There are going to be times when you are applying a particular style to an HTML element and it just doesn’t apply. It happens to every web developer. This article will cover the steps you can take to figure out what is wrong, along with fundamental concepts about making styles more specific and giving them a higher priority. Usually, the more specific a style is, the higher priority it has. Before getting into specificity and priority, first let’s go over some common reasons why your styles may not apply.

Make sure your HTML file is connected to a CSS file

The most straightforward way to do this is to add a universal style to the body in your CSS.

body {
    background-color: lightblue;

The above style should change the tint of the entire webpage to lightblue. If this doesn’t happen, make sure the stylesheet is connected properly using the <link rel="stylesheet" href="path/to/stylesheet">. Remember that the <link> tag doesn’t need a closing tag and should be added inside the <head> tag of your HTML.

If you still can’t figure out the correct path to target the CSS file, it’s easiest to make sure the CSS file is located in the same folder as the HTML file. If it’s not, try moving it. If all else fails and you really need to add some styles, you can resort to using the <style> tag in your HTML, though this isn’t a good practice.

Use an ID to target the HTML element

Although classes are the most common way to target HTML elements for applying styles, id properties have a higher priority. So if there are some styles that you wish to add to a single HTML element that are not applying, give that HTML element an id="some-container" property (make sure it’s suitably named) and then target that element in your CSS with the # character to select the id name. The below styles will have a higher priority application on the container element and its children.

#some-container {
    background-color: ivory;
#some-container p {
    font-weight: bold;
#some-container h2 {
    text-decoration: underline;

The above styles will bold all paragraph text and underline all h2 headings inside of an element with the some-container id. Remember that ids should be unique to one element in very unique cases. Most of the time, even for applying styles to one element, it’s better to use classes. This makes using an id when you need it more fool-proof.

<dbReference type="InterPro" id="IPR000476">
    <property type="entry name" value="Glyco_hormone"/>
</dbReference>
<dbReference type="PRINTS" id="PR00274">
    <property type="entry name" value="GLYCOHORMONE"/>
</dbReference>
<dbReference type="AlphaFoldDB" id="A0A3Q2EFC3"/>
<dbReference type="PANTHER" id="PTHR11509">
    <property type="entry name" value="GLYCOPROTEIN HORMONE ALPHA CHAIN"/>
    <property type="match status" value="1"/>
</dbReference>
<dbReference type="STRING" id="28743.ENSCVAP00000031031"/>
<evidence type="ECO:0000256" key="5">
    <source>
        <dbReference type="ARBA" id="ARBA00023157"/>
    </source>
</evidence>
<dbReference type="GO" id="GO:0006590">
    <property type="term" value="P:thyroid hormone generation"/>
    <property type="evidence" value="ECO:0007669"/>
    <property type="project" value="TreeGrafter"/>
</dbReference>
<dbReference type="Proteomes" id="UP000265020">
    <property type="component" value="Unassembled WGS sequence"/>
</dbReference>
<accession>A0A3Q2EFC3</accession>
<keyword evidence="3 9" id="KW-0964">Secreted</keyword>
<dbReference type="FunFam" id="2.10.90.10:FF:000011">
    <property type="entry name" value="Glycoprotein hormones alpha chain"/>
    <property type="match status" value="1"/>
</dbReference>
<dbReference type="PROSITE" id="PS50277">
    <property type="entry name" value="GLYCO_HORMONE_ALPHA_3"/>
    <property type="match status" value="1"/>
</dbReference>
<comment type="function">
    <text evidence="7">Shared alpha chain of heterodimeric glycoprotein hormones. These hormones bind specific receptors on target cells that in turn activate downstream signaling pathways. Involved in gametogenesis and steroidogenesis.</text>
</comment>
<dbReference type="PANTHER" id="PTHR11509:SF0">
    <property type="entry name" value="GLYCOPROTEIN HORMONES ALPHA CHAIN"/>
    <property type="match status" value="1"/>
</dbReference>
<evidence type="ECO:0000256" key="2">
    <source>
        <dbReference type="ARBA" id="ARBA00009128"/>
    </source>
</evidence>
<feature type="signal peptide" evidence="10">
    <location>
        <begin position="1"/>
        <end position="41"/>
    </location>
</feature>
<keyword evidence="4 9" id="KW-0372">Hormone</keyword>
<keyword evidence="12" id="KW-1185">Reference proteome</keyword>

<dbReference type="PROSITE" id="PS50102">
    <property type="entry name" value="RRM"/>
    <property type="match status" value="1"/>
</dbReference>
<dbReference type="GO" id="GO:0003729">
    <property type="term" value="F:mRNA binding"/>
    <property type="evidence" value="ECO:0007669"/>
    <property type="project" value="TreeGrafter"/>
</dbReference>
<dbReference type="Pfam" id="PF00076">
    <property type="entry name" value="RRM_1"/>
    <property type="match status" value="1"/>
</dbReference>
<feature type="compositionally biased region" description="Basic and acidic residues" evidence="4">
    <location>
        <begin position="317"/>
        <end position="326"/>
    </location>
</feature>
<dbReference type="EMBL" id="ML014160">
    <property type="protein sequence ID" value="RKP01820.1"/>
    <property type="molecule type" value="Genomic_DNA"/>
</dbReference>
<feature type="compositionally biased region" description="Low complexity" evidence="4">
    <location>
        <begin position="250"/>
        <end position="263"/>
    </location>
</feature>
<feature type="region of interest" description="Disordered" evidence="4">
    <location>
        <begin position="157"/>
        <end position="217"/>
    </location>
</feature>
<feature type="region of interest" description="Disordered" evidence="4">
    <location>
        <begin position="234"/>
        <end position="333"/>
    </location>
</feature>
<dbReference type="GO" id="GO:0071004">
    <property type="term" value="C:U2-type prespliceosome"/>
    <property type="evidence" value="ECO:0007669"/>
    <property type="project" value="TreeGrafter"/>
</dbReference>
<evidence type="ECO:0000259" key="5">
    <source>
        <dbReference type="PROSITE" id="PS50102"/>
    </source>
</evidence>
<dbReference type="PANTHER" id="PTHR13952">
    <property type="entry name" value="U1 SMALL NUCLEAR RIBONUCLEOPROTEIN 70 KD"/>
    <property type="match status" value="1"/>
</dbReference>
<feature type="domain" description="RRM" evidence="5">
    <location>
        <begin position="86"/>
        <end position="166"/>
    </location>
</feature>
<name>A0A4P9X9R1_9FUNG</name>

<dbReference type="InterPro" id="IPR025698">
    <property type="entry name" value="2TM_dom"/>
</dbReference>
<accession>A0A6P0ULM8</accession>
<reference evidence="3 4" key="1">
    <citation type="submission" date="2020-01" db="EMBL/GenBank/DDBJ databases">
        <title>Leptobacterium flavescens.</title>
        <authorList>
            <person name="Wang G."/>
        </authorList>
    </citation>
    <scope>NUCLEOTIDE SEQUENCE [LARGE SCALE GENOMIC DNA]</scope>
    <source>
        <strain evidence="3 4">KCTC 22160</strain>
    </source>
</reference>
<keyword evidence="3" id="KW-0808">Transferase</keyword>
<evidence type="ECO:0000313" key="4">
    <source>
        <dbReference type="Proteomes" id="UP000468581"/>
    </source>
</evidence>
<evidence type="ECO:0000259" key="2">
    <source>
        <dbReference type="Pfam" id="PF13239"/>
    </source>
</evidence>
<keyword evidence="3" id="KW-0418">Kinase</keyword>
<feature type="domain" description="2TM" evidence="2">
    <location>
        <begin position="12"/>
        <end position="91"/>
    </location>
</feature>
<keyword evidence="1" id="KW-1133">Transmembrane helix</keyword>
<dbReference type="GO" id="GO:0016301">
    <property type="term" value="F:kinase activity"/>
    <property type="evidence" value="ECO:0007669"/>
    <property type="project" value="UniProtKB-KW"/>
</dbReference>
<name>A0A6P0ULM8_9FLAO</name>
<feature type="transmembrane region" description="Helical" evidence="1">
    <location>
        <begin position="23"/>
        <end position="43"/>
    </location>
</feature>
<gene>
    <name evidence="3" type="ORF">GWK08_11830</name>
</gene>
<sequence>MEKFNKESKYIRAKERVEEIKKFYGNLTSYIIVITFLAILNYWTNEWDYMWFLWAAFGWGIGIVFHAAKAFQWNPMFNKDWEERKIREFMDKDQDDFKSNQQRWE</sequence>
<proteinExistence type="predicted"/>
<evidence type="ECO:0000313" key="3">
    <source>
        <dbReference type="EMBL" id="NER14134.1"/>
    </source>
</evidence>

As shown in the snippet above, you can target nested elements within an element with an ID to get higher priority for its child elements, too. To apply styles to the p2 and h2 tags, the above code snippet is using one ID and one element tag selector. Usually the best way to get higher priority for an element is to use two classes to target the element instead of using two different selectors for its parent and itself. Consider the HTML code below.

<!DOCTYPE html>
<html lang="en">
    <title>A Document with a few styles</title>
    <link rel="stylesheet" href="styles.css" />
        <nav class="navbar">
            <a href="/">Home</a>&nbsp; &nbsp;
            <a href="/about">About</a>&nbsp; &nbsp;
            <a href="/posts">Blog</a>&nbsp; &nbsp;
        <aside class="sidebar">
            <a href="/css-selectors">CSS Selectors</a>

Notice that the link tags within the sidebar (the <aside> tag) should be styled differently from the links in the top navigation bar in the <nav> tag. What is the best way to style these in a way specific to the section they are in? Notice the class names given to each element. Those should be specific enough. In the CSS file, using a .navbar a selector for adding styles to the navbar and .sidebar a for the sidebar links would do the trick.

Now what if you wanted to move the Home link in the navbar over to the top-left of the page? For that it would be better to add an ID to the home link and give it a different style. Changing the HTML link with the Home link to <a href="/" id="home">Home</a>&nbsp; &nbsp; will give it a high enough priority to apply those styles. So how should a navbar like this look? There are two ways to target the first element in the list of links in the <nav>: the first is to use a pseudo-class called :first-child and the second is to use the ID of home. Since we’ve already given it an ID that is a high priority selector, let’s use the ID and add the following styles:

a {
    float: right;
#home {
    float: left;

This will cause all links except for the “Home” link to move to the right of the page. We may not want to do this to the sidebar link, though. So let’s make the first style more specific by adding a nav selector in front of the a. This will keep the links in the body unchanged.

nav a {
    float: right;
#home {
    float: left;


While specificity helps target the elements you want to style, priority helps determine which styles are applied if there is ever a conflict. When CSS prioritizes which styles to apply, inline styles that are defined in the HTML tag have the highest priority. In the above example, defining the home link as <a href="/" style="float: left;">Home</a> would have the highest priority, but it’s not reusable. Try to avoid that. Instead, use class names to add a prioritized, reusable selector for your styles. If you must distinguish one element from others, it’s acceptable to use an id property for that element’s unique styles.

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